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  • Theatre, Drama
  • 3 out of 5 stars
  • Recommended
Nye, National Theatre, 2024
Photo: Johan Persson

Time Out says

3 out of 5 stars

Michael Sheen is tremendous as NHS founder Aneurin Bevan, even if the play’s fear of bio-drama cliches gets a bit much

‘Nye’ will stream in cinemas as part of NT Live from April 23.

The British, in case you hadn’t noticed, tend to get a little sentimental about the NHS. 

So it’s understandable that playwright Tim Price and director Rufus Norris are wary of dewy-eyed hagiography when approaching ‘Nye’, a new biographical drama about Aneurin Bevan, the firebrand Labour health minister who founded the service. With the title role played by the great Michael Sheen, there is a danger of going OTT in having the nation’s favourite current Welshman star as the nation’s favourite historical Welshman. And so Norris’s production has a determinedly trippy quality intended to counter the cliches.

Billed as an ‘epic Welsh fantasia’, ‘Nye’ is largely presented as the stream-of-consciousness of an older Bevan, who is a patient in one of his own hospitals. There for an ulcer operation, he drifts in and out of the present and into recollections of his past, unaware he is dying of stomach cancer – something his MP wife Jennie Lee (Sharon Small) has determinedly kept from him.

Crowned by a truly uncanny wig, Sheen is a delight as the fiery but unassuming Bevan. He never at any point changes out of his red striped pyjamas, a pleasingly absurdist touch at the heart of Norris’s stylish production, in which the green hospital ward repeatedly dissolves into the past to the sound of wheezing lungs. 

It’s otherworldly in places, especially the scene where Tony Jayawardena’s overbearing Churchill collars Bevan in the Commons and groups of teacup-clutching MPs try to eavesdrop, moving like insectoid predators under Stephen Hoggett and Jess WIlliams’s unsettling choreography.

Really, though, once you get past all the cool stuff, you’re left with a fairly conventional drama, jumbled up. Bevan’s memories of the past come at us in roughly chronological order. There’s a definite artistic licence at work as we see schoolboy Nye - still played by Sheen - overcome a bullying teacher and absorb his local library, hungry to find synonyms for words that trigger his stammer, setting himself on the path to becoming a great orator. But the meat of ‘Nye’ does lie with relatively factual accounts of incidents from Bevan’s life - his scenes in Parliament are particularly riveting, as he is doggedly determined to criticise Churchill’s wartime government, to the chagrin of his boss Clement Atlee (Stephanie Jacob).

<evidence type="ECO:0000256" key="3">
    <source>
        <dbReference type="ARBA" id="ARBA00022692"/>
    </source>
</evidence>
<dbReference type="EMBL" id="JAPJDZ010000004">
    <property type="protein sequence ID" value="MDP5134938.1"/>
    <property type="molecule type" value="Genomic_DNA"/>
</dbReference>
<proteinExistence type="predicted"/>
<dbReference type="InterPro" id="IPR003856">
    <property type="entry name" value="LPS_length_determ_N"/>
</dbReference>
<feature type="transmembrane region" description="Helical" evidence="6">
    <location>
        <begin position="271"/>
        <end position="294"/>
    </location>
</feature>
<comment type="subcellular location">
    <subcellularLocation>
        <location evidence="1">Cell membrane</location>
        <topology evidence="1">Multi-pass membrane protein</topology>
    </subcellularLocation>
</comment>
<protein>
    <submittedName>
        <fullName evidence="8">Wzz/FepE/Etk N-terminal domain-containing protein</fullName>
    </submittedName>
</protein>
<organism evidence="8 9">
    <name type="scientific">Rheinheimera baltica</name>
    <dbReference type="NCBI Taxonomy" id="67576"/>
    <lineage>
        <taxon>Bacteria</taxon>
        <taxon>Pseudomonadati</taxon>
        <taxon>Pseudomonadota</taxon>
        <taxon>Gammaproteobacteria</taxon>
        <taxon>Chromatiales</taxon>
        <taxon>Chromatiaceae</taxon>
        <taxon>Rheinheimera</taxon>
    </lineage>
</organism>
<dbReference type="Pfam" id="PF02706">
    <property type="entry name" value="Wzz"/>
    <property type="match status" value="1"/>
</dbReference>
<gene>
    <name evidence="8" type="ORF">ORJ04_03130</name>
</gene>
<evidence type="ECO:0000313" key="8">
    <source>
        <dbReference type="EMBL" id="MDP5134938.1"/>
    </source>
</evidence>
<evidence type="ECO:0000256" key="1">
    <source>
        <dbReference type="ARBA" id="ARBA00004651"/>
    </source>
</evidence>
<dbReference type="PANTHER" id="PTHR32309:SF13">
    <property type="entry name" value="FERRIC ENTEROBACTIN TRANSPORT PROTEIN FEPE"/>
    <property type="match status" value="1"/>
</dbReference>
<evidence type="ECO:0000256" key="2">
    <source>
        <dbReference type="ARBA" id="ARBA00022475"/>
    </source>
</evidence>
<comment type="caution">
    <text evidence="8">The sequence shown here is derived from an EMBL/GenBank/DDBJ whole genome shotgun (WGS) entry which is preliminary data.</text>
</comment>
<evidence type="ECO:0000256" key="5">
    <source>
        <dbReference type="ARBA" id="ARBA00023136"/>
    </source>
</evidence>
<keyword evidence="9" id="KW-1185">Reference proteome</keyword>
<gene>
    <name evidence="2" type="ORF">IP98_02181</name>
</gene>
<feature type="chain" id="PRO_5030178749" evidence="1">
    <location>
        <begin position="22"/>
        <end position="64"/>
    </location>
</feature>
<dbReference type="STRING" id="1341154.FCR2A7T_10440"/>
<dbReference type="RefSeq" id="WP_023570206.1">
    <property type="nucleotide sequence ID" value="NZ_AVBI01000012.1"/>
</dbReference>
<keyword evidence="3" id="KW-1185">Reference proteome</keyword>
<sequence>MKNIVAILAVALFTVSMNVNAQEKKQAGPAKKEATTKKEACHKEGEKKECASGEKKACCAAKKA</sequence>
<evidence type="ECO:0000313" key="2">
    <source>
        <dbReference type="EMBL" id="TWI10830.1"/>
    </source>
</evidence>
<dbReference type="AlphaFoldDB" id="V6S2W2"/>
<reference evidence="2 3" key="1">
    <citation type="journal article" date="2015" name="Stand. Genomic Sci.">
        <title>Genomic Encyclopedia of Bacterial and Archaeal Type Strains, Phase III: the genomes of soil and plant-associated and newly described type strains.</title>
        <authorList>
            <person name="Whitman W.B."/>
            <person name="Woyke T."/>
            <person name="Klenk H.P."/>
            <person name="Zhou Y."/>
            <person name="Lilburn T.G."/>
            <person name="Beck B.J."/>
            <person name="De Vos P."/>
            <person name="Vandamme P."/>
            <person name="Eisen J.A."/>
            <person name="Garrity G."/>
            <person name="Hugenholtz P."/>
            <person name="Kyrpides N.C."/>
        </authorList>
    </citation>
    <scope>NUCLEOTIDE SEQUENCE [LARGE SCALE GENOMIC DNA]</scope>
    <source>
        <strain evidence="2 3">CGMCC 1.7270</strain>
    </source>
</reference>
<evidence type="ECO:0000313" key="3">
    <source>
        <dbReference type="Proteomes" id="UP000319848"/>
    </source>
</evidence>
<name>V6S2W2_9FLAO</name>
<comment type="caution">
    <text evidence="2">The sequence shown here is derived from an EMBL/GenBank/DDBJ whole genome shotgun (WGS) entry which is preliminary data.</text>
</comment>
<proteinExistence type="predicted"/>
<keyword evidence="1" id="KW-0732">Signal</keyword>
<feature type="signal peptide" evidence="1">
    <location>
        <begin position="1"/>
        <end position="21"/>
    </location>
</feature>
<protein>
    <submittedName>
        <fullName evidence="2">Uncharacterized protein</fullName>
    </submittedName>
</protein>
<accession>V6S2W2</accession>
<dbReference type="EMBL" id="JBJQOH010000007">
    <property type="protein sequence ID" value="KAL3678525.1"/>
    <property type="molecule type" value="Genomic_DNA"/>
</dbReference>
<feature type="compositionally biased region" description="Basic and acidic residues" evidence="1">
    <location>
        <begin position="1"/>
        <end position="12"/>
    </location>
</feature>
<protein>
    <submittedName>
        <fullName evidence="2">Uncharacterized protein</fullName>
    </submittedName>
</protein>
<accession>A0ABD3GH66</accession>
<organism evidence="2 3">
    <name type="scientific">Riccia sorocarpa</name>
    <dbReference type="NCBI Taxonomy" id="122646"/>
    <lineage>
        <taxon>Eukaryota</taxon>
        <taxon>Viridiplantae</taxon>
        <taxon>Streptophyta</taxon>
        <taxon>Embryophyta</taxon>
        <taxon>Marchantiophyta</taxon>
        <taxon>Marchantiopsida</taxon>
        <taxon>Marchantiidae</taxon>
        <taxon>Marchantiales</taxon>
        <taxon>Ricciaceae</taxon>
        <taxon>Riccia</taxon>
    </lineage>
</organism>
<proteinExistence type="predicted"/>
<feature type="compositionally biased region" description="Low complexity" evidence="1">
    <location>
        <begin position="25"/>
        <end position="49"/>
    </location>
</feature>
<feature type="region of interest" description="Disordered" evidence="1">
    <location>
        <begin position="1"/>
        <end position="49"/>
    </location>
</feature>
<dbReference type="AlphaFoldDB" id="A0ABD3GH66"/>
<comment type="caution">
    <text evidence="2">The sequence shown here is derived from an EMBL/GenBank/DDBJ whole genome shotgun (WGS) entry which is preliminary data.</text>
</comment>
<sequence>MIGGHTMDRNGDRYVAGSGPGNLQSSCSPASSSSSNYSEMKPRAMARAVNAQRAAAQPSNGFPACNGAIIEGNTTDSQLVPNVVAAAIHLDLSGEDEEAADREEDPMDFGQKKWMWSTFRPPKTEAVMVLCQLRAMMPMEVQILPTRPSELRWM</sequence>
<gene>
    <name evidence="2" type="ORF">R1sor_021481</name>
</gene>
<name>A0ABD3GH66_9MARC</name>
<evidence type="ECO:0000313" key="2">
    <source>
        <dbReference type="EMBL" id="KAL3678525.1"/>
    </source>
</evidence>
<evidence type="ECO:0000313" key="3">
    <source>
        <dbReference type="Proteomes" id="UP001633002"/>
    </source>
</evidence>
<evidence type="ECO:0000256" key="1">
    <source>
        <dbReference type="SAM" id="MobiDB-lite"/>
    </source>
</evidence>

I understand the logic in, say, not having Sheen simply parrot Bevan’s big speeches to rabble-rousing effect. But all the hopping around leaves ‘Nye’ somewhat lacking in connective material. It’s never especially clear, for instance, why Bevan is so much more radical and uncompromising than his Labour colleagues. It sometimes feels like we’re seeing his life on shuffle, when a straight playthrough might have said all the same things, but more clearly.

Don’t get me wrong, if it had been a balls-trippingly weird avant-garde odyssey I’d have doubtless been all over it. There’s a big mid-show song and dance number that hints at a much weirder production. Unfortunately, this production never emerges. It feels like ‘Nye’ desperately wants to avoid looking like an Inspirational Drama About The Founder Of Our NHS, but doesn’t have a clear formal plan beyond that.

However, if the whole isn’t quite there, most of the individual scenes are scintillating. And there’s no sense of embarrassment from Sheen, who is magnetic as Bevan - a decent, even slightly bewildered man, who nonetheless feels pathologically drawn to doing the right thing, no matter the odds.

Andrzej Lukowski
Written by
Andrzej Lukowski


£20-£99. Runs 2hr 40min
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